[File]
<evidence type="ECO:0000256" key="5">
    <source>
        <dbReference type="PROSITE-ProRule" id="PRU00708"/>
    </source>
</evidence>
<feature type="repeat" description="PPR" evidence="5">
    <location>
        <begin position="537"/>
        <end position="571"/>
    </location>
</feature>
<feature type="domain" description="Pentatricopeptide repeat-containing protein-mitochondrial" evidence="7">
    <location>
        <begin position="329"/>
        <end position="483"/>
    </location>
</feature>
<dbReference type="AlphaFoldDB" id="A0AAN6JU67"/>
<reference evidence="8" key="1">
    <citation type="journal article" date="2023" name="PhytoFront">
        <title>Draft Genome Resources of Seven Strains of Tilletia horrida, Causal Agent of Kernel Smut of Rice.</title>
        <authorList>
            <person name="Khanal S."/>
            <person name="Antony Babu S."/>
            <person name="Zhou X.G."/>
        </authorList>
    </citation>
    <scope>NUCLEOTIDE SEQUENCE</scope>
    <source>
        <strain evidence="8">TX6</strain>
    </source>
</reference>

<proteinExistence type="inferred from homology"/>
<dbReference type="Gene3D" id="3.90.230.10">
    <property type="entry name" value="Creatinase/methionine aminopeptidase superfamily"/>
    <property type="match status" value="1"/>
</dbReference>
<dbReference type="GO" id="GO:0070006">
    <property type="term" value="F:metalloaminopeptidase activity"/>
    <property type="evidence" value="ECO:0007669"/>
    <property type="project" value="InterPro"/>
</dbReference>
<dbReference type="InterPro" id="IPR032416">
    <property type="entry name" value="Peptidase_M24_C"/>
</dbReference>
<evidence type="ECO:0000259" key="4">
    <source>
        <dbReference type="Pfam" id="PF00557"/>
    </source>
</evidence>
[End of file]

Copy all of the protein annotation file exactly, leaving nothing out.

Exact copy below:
<evidence type="ECO:0000256" key="5">
    <source>
        <dbReference type="PROSITE-ProRule" id="PRU00708"/>
    </source>
</evidence>
<feature type="repeat" description="PPR" evidence="5">
    <location>
        <begin position="537"/>
        <end position="571"/>
    </location>
</feature>
<feature type="domain" description="Pentatricopeptide repeat-containing protein-mitochondrial" evidence="7">
    <location>
        <begin position="329"/>
        <end position="483"/>
    </location>
</feature>
<dbReference type="AlphaFoldDB" id="A0AAN6JU67"/>
<reference evidence="8" key="1">
    <citation type="journal article" date="2023" name="PhytoFront">
        <title>Draft Genome Resources of Seven Strains of Tilletia horrida, Causal Agent of Kernel Smut of Rice.</title>
        <authorList>
            <person name="Khanal S."/>
            <person name="Antony Babu S."/>
            <person name="Zhou X.G."/>
        </authorList>
    </citation>
    <scope>NUCLEOTIDE SEQUENCE</scope>
    <source>
        <strain evidence="8">TX6</strain>
    </source>
</reference>

<proteinExistence type="inferred from homology"/>
<dbReference type="Gene3D" id="3.90.230.10">
    <property type="entry name" value="Creatinase/methionine aminopeptidase superfamily"/>
    <property type="match status" value="1"/>
</dbReference>
<dbReference type="GO" id="GO:0070006">
    <property type="term" value="F:metalloaminopeptidase activity"/>
    <property type="evidence" value="ECO:0007669"/>
    <property type="project" value="InterPro"/>
</dbReference>
<dbReference type="InterPro" id="IPR032416">
    <property type="entry name" value="Peptidase_M24_C"/>
</dbReference>
<evidence type="ECO:0000259" key="4">
    <source>
        <dbReference type="Pfam" id="PF00557"/>
    </source>
</evidence>